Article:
• 1 chiltepin hot pepper (optional)
  •  handful Basil (1 cup leaves, 6g) fresh picked and washed, or 1-2 tablespoons pesto*
Putting it all together:
Wash your hands and put on a cooks apron. Add the olive oil to a large sauce pot over medium heat. When hot add the onion - sauté until the onion becomes translucent, but not brown. Add the garlic and optional hot pepper - stir with a wooden spoon. Avoid over browning the garlic, immediately add the peeled tomatoes, crushing them with your hands as you drop them in the pot. Add the paste. Stir well, bring to simmer. Reduce heat and cover. 
If your sauce seems too thick, thin it with some of the cooked pasta water.

Contrary to popular belief, pasta sauce does not need to simmer all day or for hours -- unless of course, you include a large piece of pork as some Italians do. Meatless Pomodoro sauce is finished after simmering for one hour or less. That being said, beneficial lycopene (a disease-fighting antioxidant found in tomatoes) may be better absorbed if the tomato sauce cooks longer.
 
Ohio State University research Scientist, Steven Schwartz, found that the molecular structure of lycopene changes when tomato sauce is heated for a long period of time with fat such as olive oil. For more read: TURNING UP THE HEAT ON TOMATOES BOOSTS ABSORPTION OF LYCOPENE
*To preserve your garden basil harvest, make pesto during the summer when fresh basil is plentiful and freeze it in small containers. Pesto freezes quite well and adds excellent basil flavor to homemade pasta sauce and other recipes during the winter months when garden fresh basil is not available and the market price for fresh is high.

Buon Appetito

GardenCuizine Nutrition Analysis calculated from USDA nutrient analysis
Good source: Vitamin A, Vitamin C, Vitamin K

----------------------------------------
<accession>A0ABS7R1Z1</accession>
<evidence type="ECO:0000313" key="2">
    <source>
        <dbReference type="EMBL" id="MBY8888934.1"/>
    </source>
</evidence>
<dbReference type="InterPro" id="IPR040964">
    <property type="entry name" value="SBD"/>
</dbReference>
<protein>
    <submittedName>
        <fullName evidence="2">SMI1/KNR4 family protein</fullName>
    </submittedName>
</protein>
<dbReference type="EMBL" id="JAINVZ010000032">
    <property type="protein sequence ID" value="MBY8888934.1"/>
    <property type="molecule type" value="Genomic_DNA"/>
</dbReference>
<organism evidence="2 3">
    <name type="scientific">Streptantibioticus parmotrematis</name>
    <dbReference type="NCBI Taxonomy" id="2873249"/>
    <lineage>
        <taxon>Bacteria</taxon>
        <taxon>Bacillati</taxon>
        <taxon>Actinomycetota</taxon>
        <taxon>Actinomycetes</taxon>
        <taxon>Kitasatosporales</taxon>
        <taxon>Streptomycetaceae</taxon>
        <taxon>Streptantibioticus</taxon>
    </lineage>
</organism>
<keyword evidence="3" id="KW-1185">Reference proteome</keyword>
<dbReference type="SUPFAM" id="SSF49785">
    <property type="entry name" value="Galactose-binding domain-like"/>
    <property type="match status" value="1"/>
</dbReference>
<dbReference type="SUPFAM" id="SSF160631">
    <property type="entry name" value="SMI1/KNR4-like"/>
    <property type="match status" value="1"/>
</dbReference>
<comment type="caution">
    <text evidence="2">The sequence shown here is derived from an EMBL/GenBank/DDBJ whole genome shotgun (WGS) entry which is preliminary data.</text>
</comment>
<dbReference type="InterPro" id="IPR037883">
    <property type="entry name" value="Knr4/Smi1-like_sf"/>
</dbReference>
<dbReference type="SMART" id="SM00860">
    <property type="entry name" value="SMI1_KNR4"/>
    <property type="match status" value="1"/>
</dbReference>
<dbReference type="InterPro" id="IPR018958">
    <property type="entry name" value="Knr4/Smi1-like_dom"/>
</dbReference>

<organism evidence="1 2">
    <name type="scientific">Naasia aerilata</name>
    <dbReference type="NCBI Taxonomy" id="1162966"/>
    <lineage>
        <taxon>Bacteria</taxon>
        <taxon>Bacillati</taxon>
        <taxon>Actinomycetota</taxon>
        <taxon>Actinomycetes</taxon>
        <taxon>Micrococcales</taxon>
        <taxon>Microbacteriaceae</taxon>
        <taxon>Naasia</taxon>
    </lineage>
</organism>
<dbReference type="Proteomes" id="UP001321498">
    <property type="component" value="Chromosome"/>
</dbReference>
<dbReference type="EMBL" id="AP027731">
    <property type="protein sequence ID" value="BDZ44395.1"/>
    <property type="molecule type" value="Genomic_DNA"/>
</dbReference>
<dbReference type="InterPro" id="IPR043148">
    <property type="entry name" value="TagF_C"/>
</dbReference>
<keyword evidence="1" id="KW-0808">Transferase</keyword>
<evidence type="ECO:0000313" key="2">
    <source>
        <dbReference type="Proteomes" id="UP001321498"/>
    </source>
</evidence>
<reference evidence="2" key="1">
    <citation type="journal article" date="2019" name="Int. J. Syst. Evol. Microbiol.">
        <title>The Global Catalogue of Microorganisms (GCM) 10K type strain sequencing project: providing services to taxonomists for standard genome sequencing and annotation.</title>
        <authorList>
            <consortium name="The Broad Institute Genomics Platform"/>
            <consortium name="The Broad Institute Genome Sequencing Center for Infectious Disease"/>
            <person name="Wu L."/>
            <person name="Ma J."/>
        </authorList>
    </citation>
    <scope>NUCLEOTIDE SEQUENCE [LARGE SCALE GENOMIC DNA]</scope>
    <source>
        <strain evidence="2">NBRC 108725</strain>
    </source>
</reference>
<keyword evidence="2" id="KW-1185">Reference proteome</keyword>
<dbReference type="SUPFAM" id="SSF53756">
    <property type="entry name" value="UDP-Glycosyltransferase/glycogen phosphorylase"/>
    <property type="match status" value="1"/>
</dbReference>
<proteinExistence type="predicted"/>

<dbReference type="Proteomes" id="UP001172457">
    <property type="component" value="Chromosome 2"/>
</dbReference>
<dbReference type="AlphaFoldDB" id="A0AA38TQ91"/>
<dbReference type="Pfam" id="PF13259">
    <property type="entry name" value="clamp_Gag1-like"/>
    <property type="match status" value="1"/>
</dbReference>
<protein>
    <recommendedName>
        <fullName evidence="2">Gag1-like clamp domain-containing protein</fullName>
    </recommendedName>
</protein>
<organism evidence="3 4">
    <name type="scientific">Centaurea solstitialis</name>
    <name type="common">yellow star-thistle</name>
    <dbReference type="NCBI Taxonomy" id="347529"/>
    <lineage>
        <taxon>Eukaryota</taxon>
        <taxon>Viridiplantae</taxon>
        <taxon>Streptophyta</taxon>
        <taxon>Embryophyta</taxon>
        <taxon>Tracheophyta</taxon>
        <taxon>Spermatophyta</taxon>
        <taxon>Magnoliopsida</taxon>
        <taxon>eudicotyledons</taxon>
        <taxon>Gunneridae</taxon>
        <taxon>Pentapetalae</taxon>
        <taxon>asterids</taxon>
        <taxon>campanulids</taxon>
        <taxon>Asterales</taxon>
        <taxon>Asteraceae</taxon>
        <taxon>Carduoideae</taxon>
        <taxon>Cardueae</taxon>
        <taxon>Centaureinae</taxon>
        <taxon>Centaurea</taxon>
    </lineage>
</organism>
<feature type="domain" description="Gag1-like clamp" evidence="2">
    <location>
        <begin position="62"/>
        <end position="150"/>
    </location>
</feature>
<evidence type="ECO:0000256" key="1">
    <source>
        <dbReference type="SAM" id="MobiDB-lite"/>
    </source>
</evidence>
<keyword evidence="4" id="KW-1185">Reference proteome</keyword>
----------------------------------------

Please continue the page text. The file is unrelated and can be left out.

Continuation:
Serving size 1/9 of recipe (120g), enough for one good size bowl of pasta
Calories 67, Total fat: 3g (5%DV), Saturated fat: 0g, Cholesterol: 0mg, Sodium: 91mg (4%DV), Total Carbohydrates: 8g (3%DV), Dietary Fiber: 2g (9%DV), Vitamin A: 784IU (16%DV), Vitamin C: 9.2mg (15%DV), Iron: 1.6mg (9%DV), Vitamin K: ~13.3mcg (~17%DV)

Percent Daily Values (%DV) are based on a caloric intake of 2,000 calories for adults and children age 4 or older


Related Reading 

Lidia Bastianich: Lidia's Italian Table: More Than 200 Recipes From The First Lady Of Italian Cooking 
Mario Batali: Mario Batali Simple Italian Food: Recipes from My Two Villages 
Frank Pellegrino: Rao's Cookbook: Over 100 Years of Italian Home Cooking
Henry Hill and Priscilla Davis: The Wise Guy Cookbook: My Favorite Recipes From My Life as a Goodfella to Cooking on the Run


In Culinary school they taught us that Italians do not over sauce
their pasta…obviously they never met my mother!

Tomato Sauce on Foodista
Photograph and blog article copyright (c) 2009 Wind. All rights reserved. rev 11/18/11.

Sunday, July 12, 2009

GardenCuizine Recipe: Blueberry Lemon Balm Muffins


Blueberry, Lemon Balm Muffins

Lemon Balm (Melissa officinalis) is a 12-18” perennial herb, hardy to USDA zones 4a-9b. This easy-to-grow, drought tolerant herb likes full sun and grows well in part shade too. Once you plant it you will always have it; some folks find it invasive, as it likes to spread. Therefore it's no surprise, Lemon balm is a member of the mint family, Lamiaceae (lay-mee-AY-see-ee). Lemon Balm can be used in teas and adds eye appeal -- along with a hint of lemon flavor -- to baked goods.

Yields: 12 muffins (805g, 1 muffin=67g)
Preheat oven to 425º F

Ingredients:
  • 1 1/2cups unbleached all purpose flour
  • ½ cup quinoa flakes (available at health food stores, can sub with ap flour if you can’t get it)
  • ½ cup sugar
  • 1 tablespoon baking powder
  • 1 tablespoon flax seeds or fortified flax (optional: available at health food stores, can sub bran or wheat germ)
  • ¼ teaspoon iodized salt
  • Grated zest of ½ lemon
  • 1 cup 2% organic milk
  • 1 large egg
  • 2 tablespoons unsalted butter